CSE Seminar

Visualization and Interactive Data Analysis

Jeffrey HeerAssistant ProfessorStanford

The increasing scale and accessibility of digital data provides an
unprecedented resource for informing research, business and public
policy. Yet acquiring and storing this data is, by itself, of little
value. Turning data into knowledge is a fundamental challenge for both
computer systems and user interface research: it requires integrating
data management systems and analysis algorithms with human judgments
of the meaning and significance of observed patterns. In this talk, I
will discuss our research attempting to address this challenge through
novel interactive systems for data visualization and manipulation.

First, visual representations are regularly used to aid perception of
patterns, trends and outliers in data. To aid this process, we are
investigating the design of declarative, domain-specific languages for
custom visualization. Our resulting languages (Protovis and D3)
simplify specification and enable performance optimization while
preserving an expressive design space. These systems are now widely
used throughout academia and industry.

Second, data analysts often expend an inordinate amount of effort
manipulating data and assessing data quality issues. With our Wrangler
system, users can construct data transformation scripts in a direct
manipulation interface. Wrangler uses programming-by-demonstration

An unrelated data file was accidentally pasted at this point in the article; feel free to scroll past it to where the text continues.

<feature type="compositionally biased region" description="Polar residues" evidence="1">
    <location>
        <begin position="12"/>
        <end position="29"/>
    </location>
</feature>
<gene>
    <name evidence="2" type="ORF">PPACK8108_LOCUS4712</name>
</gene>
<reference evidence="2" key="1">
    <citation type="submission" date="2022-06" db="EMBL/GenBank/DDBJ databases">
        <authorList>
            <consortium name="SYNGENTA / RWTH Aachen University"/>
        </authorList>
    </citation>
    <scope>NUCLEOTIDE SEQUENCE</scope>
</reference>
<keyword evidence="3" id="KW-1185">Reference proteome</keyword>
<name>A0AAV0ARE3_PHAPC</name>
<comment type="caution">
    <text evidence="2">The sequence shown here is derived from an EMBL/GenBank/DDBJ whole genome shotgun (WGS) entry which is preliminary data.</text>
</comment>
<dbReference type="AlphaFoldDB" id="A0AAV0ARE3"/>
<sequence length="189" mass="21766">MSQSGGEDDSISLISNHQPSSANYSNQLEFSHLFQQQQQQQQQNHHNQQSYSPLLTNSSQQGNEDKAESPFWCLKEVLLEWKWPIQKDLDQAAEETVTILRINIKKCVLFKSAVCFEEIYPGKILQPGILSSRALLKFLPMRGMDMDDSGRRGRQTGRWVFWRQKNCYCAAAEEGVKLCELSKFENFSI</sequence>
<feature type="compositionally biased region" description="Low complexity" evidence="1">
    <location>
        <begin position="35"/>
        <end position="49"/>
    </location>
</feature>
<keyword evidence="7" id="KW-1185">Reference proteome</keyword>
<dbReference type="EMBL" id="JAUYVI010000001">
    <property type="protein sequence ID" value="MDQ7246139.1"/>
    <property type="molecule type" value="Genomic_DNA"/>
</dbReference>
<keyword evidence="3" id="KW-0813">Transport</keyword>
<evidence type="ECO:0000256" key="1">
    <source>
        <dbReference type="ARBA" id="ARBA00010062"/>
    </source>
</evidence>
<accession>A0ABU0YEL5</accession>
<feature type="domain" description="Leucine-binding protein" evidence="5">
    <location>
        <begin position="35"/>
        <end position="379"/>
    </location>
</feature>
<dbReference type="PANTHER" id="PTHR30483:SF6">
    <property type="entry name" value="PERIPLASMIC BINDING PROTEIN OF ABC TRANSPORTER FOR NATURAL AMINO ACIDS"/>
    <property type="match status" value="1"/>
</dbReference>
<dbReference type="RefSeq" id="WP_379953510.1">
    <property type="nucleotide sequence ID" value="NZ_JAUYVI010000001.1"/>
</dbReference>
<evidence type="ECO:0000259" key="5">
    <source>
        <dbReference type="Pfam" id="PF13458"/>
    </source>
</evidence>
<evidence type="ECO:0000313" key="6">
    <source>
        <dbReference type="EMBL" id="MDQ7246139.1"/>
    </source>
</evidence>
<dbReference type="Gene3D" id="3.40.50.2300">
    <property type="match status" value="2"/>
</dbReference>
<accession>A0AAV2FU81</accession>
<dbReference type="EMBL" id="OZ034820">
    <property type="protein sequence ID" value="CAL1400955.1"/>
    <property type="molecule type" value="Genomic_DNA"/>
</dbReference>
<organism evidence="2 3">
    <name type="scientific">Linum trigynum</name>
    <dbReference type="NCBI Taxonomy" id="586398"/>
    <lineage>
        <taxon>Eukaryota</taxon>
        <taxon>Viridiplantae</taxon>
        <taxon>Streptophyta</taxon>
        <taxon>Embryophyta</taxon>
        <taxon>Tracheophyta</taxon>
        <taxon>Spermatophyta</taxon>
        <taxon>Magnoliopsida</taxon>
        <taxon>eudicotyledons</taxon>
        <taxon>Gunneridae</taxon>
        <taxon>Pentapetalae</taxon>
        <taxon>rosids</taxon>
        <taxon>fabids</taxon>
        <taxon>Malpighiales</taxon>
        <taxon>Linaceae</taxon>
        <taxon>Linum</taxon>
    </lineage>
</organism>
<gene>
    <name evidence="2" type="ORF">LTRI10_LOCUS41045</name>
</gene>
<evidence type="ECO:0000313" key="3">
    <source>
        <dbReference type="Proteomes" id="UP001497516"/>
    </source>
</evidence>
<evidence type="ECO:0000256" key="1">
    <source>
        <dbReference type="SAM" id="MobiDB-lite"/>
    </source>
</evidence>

methods to automatically suggest applicable transforms and preview
their results. The end result is not simply transformed data, but a
reusable program that can be run on other platforms (e.g., MapReduce)
to process data at scale. Once the data has been suitably transformed,
our Profiler system combines anomaly detection, scalable visual
summaries and automatic view suggestion to aid quality assessment.

Collectively, these systems contribute new approaches for improving
the efficiency and scale at which expert analysts work, while lowering
the threshold for non-experts.

Jeffrey Heer is an Assistant Professor of Computer Science at Stanford
University, where he works on human-computer interaction,
visualization and social computing. His research investigates the
perceptual, cognitive and social factors involved in making sense of
large data collections, resulting in new interactive systems for
visual analysis and communication. The visualization tools developed
by his lab (Prefuse, Flare, Protovis & D3) are used by researchers,
corporations and thousands of data enthusiasts around the world. His
group has received Best Paper and/or Honorable Mention awards at the
premier venues in Human-Computer Interaction and Information
Visualization (ACM CHI, ACM UIST, IEEE InfoVis). In 2009 Jeff was
included in MIT Technology Review's TR35; in 2012 he was named a Sloan
Foundation Research Fellow. He holds BS, MS and PhD degrees in
Computer Science from the University of California, Berkeley.

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